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The Final Straw? 

Single-use plastic bags, and now straws, are becoming taboo

There's not much surf, but the discarded plastic sure is up on this blighted beach in Thailand. - CANSTOCKPHOTO.COM
  • canstockphoto.com
  • There's not much surf, but the discarded plastic sure is up on this blighted beach in Thailand.

Some people treat plastic bags and other single-use items like they're taboo; others toss them into the trash or the blue bins without a moment's pause. But, both showing up inside the digestive tracks of marine animals; plastic flotillas have been seen roaming the open ocean and once-beautiful beaches have been turned into sandy recycling centers, covered with people's throwaways.

"I'd start by showing people the video of the sea turtle with a plastic straw stuck in its nose. Or show them one of the beaches in South East Asia, covered in plastic debris," said Harlin Savage, Communications Director at Eco Cycle.

Watching the painful removal of a plastic straw from the nose of a writhing turtle is brutal, but it sends a very clear message. An image of a once beautiful beach, now thrashed and defaced with an incomprehensible amount of discarded plastic is heartbreaking. The truth of plastic pollution is blatant, yet many of us continue to contribute to the growing problem.

The issue of plastic waste is being attacked by several campaigns. However, the sheer quantity of daily discarded plastic is almost unfathomable. According to Savage, the battle is being fought on many fronts, each group stepping up, taking responsibility, and pushing for progress in its community.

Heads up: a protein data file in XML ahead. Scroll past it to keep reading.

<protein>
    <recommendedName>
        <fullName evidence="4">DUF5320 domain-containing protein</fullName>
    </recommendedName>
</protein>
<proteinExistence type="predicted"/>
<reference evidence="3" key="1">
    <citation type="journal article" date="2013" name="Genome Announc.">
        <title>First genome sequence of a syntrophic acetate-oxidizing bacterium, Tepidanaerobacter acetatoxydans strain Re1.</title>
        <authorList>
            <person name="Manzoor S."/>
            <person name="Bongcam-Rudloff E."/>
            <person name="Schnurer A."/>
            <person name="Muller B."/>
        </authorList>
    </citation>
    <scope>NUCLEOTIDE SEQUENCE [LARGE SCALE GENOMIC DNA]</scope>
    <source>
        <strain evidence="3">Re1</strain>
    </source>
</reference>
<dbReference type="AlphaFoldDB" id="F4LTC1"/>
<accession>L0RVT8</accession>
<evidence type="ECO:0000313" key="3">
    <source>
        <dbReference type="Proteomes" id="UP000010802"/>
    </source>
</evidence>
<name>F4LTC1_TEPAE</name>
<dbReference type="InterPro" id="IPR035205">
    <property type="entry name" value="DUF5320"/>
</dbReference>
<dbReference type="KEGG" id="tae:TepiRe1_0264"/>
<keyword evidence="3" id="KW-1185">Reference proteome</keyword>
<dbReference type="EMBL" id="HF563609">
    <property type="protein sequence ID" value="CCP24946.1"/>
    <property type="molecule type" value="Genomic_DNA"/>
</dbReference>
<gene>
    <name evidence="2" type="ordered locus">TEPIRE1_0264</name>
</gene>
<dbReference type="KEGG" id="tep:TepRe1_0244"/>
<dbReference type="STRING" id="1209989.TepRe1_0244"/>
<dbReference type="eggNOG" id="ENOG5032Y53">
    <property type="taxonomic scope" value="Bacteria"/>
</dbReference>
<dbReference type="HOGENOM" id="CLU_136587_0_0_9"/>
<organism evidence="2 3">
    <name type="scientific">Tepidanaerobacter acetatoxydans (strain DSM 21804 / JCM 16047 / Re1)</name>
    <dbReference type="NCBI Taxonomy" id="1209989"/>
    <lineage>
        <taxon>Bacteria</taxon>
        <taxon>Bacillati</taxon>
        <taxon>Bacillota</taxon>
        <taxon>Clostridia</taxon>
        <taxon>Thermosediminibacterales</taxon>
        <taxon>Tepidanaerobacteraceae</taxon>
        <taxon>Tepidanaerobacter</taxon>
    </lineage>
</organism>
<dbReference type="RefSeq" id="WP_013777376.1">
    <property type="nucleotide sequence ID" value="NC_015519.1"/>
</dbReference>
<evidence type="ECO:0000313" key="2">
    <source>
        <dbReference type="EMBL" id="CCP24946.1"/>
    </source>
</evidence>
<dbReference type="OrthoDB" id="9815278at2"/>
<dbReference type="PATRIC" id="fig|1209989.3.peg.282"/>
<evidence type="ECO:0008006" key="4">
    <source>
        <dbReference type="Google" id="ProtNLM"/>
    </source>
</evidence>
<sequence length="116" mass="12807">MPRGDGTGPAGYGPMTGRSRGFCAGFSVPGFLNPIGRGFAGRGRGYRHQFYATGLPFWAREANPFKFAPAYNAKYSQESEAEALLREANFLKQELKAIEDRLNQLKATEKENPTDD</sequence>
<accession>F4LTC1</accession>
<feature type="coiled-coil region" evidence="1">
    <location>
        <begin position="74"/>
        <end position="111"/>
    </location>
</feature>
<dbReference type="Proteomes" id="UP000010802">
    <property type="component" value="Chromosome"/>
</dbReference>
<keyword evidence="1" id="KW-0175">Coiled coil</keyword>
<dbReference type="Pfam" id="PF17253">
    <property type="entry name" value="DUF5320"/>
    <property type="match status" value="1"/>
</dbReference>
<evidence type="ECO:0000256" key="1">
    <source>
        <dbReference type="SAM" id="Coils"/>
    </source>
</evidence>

The original Be Straw Free Campaign was started in 2011 by then 9-year-old Milo Cress. Cress recognized plastic straws as mostly unnecessary, and realized the frivolity in which his community discarded them by the truckload.

The point of contention with the Straw Free Campaign is simple, yet there's a serious disconnect. Straws come almost standard, as if they sprouted through the lids of our beverages naturally. They are used for an extra few inches of neck-cranking convenience, and immediately tossed into the garbage. The featherweight object is easily blown out of our consciousness but in reality, according to ecocycle.org, 500 million disposable straws are used every day capable of filling 46,400 large school buses each year.

Another issue, contributing to the same widespread pollution, are plastic bags. The legislative rumblings of plastic bag bans continue in the state of Oregon. According to Peter Spendelow, Recycling Specialist at the Department of Environmental Quality, plastic bag bans have been put into legislation, but have not passed on the statewide front.

While individual cities such as Portland, Eugene, and Hood River have made progress by instituting their own plastic bag bans, the bags continue to be a litter issue, both on land, and as marine debris.

Spendelow recognizes the usefulness of some small amounts of plastic for things like bread, but also points out the fact that plastic grocery bags cannot be processed by recycling systems.

"If they're thrown away in curbside recycling, they get caught up in the rotors of the machines," Spendelow said. "On top of that, it's so common for these bags to be blown away, becoming litter."

Ultimately, excess plastic waste is a topic that must continue to be discussed. Whether our communities address them from the grassroots level, or as statewide laws, there must be a conscious effort of lessening our consumption of these one-time-use objects. The implications of using one straw or one plastic take-away bag seem inconsequential, but stepping back, looking at the big plastic-littered picture, the global consequences seem obvious.


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